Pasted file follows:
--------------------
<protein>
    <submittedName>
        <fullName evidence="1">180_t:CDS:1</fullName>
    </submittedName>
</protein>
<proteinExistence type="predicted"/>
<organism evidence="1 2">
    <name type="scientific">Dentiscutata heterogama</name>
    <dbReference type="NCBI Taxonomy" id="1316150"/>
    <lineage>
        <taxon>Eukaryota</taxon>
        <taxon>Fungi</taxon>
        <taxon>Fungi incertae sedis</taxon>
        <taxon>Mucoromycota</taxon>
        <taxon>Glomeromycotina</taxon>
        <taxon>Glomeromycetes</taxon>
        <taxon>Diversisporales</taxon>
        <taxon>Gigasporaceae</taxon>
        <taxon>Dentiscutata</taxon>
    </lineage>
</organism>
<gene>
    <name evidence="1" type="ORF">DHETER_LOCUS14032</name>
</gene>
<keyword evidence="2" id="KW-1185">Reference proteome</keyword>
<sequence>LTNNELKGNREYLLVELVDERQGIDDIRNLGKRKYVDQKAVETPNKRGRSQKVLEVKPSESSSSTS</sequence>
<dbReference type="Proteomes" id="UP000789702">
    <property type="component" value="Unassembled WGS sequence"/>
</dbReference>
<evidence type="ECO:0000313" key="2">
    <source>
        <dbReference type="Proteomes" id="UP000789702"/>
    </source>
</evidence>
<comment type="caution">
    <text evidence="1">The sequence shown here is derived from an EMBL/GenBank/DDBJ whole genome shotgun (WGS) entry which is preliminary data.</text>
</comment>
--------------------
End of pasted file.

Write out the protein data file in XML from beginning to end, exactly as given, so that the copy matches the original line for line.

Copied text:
<protein>
    <submittedName>
        <fullName evidence="1">180_t:CDS:1</fullName>
    </submittedName>
</protein>
<proteinExistence type="predicted"/>
<organism evidence="1 2">
    <name type="scientific">Dentiscutata heterogama</name>
    <dbReference type="NCBI Taxonomy" id="1316150"/>
    <lineage>
        <taxon>Eukaryota</taxon>
        <taxon>Fungi</taxon>
        <taxon>Fungi incertae sedis</taxon>
        <taxon>Mucoromycota</taxon>
        <taxon>Glomeromycotina</taxon>
        <taxon>Glomeromycetes</taxon>
        <taxon>Diversisporales</taxon>
        <taxon>Gigasporaceae</taxon>
        <taxon>Dentiscutata</taxon>
    </lineage>
</organism>
<gene>
    <name evidence="1" type="ORF">DHETER_LOCUS14032</name>
</gene>
<keyword evidence="2" id="KW-1185">Reference proteome</keyword>
<sequence>LTNNELKGNREYLLVELVDERQGIDDIRNLGKRKYVDQKAVETPNKRGRSQKVLEVKPSESSSSTS</sequence>
<dbReference type="Proteomes" id="UP000789702">
    <property type="component" value="Unassembled WGS sequence"/>
</dbReference>
<evidence type="ECO:0000313" key="2">
    <source>
        <dbReference type="Proteomes" id="UP000789702"/>
    </source>
</evidence>
<comment type="caution">
    <text evidence="1">The sequence shown here is derived from an EMBL/GenBank/DDBJ whole genome shotgun (WGS) entry which is preliminary data.</text>
</comment>